- By Darren Smith
Who are they fooling when people only tell you one side of the story?
On a recent trip to New Zealand I got into a conversation with a family member about what individuals could do to gain greater confidence around their financial situation. It was a very broad conversation but one element of the discussion that really stood out to me was how little focus people place on net worth.
The majority of people I speak to know exactly what they are paid / what their salary income is, have a rough sense of what they think their house is worth and a rough idea of what is in their superannuation account. Of course these inputs, whilst important, are only one side of the equation. Yet, in my experience these are the ones people focus on. They refer to properties they own, their recent pay rises or the performance of their super. How many times have you heard someone quote that they have multiple investment properties? Or talk about the brand new car they recently purchased.
To truly achieve greater financial wellness and improvement it is equally important to understand the other side of the equation. This being, where does the money go that you earn and what is your net worth? In other words, let’s add up all our known assets and items of value, but then let’s also understand what debts or claims by others we have over those assets. The net position after adding up all the assets and then subtracting all the claims provide us with a point in time net worth. The movement in this number over time is what the focus should be.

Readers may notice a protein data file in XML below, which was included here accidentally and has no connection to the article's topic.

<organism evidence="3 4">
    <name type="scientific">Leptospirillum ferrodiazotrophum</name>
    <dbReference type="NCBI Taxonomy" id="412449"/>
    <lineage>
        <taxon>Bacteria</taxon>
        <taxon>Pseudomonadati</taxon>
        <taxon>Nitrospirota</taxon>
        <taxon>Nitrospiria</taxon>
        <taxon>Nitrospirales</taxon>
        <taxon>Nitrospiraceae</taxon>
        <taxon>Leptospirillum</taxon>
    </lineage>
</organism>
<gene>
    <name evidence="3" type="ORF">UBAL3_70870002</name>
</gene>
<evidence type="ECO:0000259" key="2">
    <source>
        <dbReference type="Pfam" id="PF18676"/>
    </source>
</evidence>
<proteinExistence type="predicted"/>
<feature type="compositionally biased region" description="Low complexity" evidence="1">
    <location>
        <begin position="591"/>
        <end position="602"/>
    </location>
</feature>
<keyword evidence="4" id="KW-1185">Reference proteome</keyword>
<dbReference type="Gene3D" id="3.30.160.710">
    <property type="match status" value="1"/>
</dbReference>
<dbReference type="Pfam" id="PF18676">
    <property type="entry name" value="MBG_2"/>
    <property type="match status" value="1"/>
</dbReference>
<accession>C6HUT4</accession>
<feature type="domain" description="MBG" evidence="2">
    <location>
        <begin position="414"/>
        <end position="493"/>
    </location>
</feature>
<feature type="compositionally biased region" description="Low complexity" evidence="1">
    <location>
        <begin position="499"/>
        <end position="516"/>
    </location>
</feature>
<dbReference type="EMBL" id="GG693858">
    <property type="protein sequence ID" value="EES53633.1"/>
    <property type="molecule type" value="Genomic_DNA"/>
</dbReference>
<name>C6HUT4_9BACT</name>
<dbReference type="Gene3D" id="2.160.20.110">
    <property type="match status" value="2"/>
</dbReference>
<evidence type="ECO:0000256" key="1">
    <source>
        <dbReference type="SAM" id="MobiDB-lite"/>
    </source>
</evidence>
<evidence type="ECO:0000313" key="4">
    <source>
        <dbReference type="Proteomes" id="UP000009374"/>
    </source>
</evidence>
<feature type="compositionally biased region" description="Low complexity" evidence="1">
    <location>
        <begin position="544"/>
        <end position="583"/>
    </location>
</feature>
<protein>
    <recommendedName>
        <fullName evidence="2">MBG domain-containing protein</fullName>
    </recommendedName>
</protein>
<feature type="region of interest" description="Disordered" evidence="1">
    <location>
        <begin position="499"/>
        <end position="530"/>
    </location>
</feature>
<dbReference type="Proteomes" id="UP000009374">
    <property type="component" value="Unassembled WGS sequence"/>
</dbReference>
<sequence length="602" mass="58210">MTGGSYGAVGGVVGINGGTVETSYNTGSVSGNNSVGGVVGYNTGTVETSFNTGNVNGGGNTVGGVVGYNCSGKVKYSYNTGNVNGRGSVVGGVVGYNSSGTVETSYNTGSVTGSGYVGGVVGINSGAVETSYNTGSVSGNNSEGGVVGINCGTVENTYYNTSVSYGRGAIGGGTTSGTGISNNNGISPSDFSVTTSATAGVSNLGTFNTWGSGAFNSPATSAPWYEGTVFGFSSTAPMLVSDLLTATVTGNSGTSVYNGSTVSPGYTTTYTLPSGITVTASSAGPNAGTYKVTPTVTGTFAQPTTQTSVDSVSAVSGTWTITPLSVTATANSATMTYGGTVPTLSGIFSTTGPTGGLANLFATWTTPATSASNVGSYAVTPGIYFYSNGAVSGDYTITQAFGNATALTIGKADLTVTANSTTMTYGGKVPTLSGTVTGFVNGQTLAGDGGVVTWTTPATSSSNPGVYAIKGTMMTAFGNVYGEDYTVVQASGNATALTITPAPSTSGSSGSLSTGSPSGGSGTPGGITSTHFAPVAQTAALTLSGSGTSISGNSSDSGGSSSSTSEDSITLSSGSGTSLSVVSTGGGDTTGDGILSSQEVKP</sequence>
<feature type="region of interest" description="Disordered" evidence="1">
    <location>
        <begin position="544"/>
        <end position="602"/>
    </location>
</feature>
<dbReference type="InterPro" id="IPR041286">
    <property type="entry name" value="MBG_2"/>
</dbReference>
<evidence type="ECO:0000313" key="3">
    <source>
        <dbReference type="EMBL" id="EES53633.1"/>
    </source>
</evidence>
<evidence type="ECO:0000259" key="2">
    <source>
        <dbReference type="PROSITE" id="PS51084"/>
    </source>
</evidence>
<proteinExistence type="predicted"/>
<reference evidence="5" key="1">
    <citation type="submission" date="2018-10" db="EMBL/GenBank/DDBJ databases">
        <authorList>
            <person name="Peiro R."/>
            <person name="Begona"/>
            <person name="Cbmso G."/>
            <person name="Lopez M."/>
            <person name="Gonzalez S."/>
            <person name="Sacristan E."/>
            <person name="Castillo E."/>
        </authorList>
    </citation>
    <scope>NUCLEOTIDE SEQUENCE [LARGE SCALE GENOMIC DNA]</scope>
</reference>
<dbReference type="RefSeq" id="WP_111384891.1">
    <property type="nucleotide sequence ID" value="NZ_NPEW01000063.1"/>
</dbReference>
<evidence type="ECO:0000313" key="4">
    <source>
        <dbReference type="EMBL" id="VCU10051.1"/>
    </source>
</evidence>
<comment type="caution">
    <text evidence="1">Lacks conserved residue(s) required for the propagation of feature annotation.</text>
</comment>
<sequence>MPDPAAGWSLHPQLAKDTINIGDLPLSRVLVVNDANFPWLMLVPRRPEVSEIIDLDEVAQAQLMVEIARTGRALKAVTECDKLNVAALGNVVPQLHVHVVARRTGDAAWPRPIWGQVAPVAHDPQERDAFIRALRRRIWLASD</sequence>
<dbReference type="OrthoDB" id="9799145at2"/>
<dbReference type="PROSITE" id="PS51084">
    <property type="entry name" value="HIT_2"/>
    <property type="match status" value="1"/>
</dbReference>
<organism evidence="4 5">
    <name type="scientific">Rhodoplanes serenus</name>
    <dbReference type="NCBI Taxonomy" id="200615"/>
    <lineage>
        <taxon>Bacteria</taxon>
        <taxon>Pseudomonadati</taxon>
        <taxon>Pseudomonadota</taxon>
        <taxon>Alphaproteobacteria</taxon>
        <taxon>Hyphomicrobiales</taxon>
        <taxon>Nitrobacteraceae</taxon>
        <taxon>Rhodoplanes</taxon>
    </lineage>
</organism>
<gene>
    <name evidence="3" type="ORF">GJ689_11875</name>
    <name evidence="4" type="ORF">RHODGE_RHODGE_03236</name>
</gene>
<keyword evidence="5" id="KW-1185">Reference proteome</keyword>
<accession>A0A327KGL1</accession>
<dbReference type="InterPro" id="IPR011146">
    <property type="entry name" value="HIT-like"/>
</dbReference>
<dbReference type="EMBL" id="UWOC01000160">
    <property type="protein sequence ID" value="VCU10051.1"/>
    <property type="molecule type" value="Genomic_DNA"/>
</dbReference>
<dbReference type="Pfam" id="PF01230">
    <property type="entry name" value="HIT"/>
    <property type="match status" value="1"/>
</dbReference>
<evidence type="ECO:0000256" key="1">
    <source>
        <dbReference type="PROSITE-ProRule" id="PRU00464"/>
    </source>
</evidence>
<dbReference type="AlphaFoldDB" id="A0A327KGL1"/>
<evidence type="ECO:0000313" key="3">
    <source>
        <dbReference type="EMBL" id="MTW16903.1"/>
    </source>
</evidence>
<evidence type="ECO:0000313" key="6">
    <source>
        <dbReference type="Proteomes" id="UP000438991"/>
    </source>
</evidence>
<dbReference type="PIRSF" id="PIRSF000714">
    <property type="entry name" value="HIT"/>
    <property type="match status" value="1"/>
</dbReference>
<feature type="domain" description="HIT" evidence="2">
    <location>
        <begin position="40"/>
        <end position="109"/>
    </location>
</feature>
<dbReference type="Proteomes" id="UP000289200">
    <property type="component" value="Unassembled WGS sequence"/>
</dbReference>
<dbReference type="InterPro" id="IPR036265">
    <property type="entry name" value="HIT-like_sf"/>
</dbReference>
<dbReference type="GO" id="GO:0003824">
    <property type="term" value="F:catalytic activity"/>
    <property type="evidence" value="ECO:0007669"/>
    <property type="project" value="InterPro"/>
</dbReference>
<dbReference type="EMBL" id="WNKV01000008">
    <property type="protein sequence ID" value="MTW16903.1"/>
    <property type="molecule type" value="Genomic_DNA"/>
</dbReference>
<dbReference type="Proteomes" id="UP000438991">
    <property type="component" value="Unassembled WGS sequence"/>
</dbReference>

Sadly the majority of people, particularly those that don’t benefit from the services of a financial coach, rarely pull all of this information together in one spot. The main time we do, is when we are seeking additional finance. This is when we are forced to face the reality of our financial situation. Without this check in and focusing on only one side of our financial situation, we can develop a false sense of security. This can then compound or lead to even more spending.
Perhaps if more people adopted a check in semi regularly, say every 2 years it may prevent some of the emotional purchases or over commitment that quite often happens (quite common at Christmas time when many load up the credit card to full capacity). Tracking and understanding growth in net worth over time can be a real motivator to stay on course.
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